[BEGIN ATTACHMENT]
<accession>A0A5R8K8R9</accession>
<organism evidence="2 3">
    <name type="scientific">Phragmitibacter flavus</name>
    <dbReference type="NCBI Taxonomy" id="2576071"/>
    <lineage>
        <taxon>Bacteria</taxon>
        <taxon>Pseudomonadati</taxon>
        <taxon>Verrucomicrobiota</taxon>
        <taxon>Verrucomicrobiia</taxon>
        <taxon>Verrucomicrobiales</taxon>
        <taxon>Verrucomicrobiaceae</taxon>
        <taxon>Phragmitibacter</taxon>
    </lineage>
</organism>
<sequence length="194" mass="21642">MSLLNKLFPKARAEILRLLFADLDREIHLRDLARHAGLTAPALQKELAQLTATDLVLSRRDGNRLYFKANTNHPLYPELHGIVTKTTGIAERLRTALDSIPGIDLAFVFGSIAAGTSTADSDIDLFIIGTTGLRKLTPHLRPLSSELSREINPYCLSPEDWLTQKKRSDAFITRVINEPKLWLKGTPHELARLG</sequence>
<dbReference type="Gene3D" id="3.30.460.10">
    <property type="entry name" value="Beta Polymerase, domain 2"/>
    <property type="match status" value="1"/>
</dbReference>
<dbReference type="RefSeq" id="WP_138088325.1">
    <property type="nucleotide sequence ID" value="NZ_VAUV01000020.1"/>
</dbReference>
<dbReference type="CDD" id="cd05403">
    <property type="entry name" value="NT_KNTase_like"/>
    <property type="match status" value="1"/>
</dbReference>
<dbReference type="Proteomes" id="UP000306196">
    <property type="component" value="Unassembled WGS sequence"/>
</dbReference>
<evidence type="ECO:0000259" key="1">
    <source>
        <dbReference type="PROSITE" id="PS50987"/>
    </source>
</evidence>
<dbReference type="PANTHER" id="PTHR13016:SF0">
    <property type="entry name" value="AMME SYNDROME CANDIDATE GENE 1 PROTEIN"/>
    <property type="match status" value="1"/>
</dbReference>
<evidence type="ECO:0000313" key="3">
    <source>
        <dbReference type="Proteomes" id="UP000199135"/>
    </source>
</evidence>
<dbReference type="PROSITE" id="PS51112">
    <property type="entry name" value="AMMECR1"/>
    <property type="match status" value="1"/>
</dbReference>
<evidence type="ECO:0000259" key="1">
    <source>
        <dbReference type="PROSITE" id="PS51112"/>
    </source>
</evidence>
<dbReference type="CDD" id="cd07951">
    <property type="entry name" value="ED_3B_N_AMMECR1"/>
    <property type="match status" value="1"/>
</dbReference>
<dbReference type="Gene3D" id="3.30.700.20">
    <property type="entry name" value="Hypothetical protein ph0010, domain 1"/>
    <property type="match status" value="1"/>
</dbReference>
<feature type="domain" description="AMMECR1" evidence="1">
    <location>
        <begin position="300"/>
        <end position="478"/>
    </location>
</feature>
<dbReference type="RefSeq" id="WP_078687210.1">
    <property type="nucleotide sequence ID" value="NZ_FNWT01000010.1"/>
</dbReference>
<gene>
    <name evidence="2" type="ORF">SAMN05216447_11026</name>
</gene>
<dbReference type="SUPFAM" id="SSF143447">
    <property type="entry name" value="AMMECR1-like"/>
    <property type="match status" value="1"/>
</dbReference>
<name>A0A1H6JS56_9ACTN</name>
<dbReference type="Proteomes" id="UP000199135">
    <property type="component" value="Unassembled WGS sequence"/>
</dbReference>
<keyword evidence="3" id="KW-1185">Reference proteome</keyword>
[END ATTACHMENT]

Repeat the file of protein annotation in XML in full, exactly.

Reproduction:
<accession>A0A5R8K8R9</accession>
<organism evidence="2 3">
    <name type="scientific">Phragmitibacter flavus</name>
    <dbReference type="NCBI Taxonomy" id="2576071"/>
    <lineage>
        <taxon>Bacteria</taxon>
        <taxon>Pseudomonadati</taxon>
        <taxon>Verrucomicrobiota</taxon>
        <taxon>Verrucomicrobiia</taxon>
        <taxon>Verrucomicrobiales</taxon>
        <taxon>Verrucomicrobiaceae</taxon>
        <taxon>Phragmitibacter</taxon>
    </lineage>
</organism>
<sequence length="194" mass="21642">MSLLNKLFPKARAEILRLLFADLDREIHLRDLARHAGLTAPALQKELAQLTATDLVLSRRDGNRLYFKANTNHPLYPELHGIVTKTTGIAERLRTALDSIPGIDLAFVFGSIAAGTSTADSDIDLFIIGTTGLRKLTPHLRPLSSELSREINPYCLSPEDWLTQKKRSDAFITRVINEPKLWLKGTPHELARLG</sequence>
<dbReference type="Gene3D" id="3.30.460.10">
    <property type="entry name" value="Beta Polymerase, domain 2"/>
    <property type="match status" value="1"/>
</dbReference>
<dbReference type="RefSeq" id="WP_138088325.1">
    <property type="nucleotide sequence ID" value="NZ_VAUV01000020.1"/>
</dbReference>
<dbReference type="CDD" id="cd05403">
    <property type="entry name" value="NT_KNTase_like"/>
    <property type="match status" value="1"/>
</dbReference>
<dbReference type="Proteomes" id="UP000306196">
    <property type="component" value="Unassembled WGS sequence"/>
</dbReference>
<evidence type="ECO:0000259" key="1">
    <source>
        <dbReference type="PROSITE" id="PS50987"/>
    </source>
</evidence>
<dbReference type="PANTHER" id="PTHR13016:SF0">
    <property type="entry name" value="AMME SYNDROME CANDIDATE GENE 1 PROTEIN"/>
    <property type="match status" value="1"/>
</dbReference>
<evidence type="ECO:0000313" key="3">
    <source>
        <dbReference type="Proteomes" id="UP000199135"/>
    </source>
</evidence>
<dbReference type="PROSITE" id="PS51112">
    <property type="entry name" value="AMMECR1"/>
    <property type="match status" value="1"/>
</dbReference>
<evidence type="ECO:0000259" key="1">
    <source>
        <dbReference type="PROSITE" id="PS51112"/>
    </source>
</evidence>
<dbReference type="CDD" id="cd07951">
    <property type="entry name" value="ED_3B_N_AMMECR1"/>
    <property type="match status" value="1"/>
</dbReference>
<dbReference type="Gene3D" id="3.30.700.20">
    <property type="entry name" value="Hypothetical protein ph0010, domain 1"/>
    <property type="match status" value="1"/>
</dbReference>
<feature type="domain" description="AMMECR1" evidence="1">
    <location>
        <begin position="300"/>
        <end position="478"/>
    </location>
</feature>
<dbReference type="RefSeq" id="WP_078687210.1">
    <property type="nucleotide sequence ID" value="NZ_FNWT01000010.1"/>
</dbReference>
<gene>
    <name evidence="2" type="ORF">SAMN05216447_11026</name>
</gene>
<dbReference type="SUPFAM" id="SSF143447">
    <property type="entry name" value="AMMECR1-like"/>
    <property type="match status" value="1"/>
</dbReference>
<name>A0A1H6JS56_9ACTN</name>
<dbReference type="Proteomes" id="UP000199135">
    <property type="component" value="Unassembled WGS sequence"/>
</dbReference>
<keyword evidence="3" id="KW-1185">Reference proteome</keyword>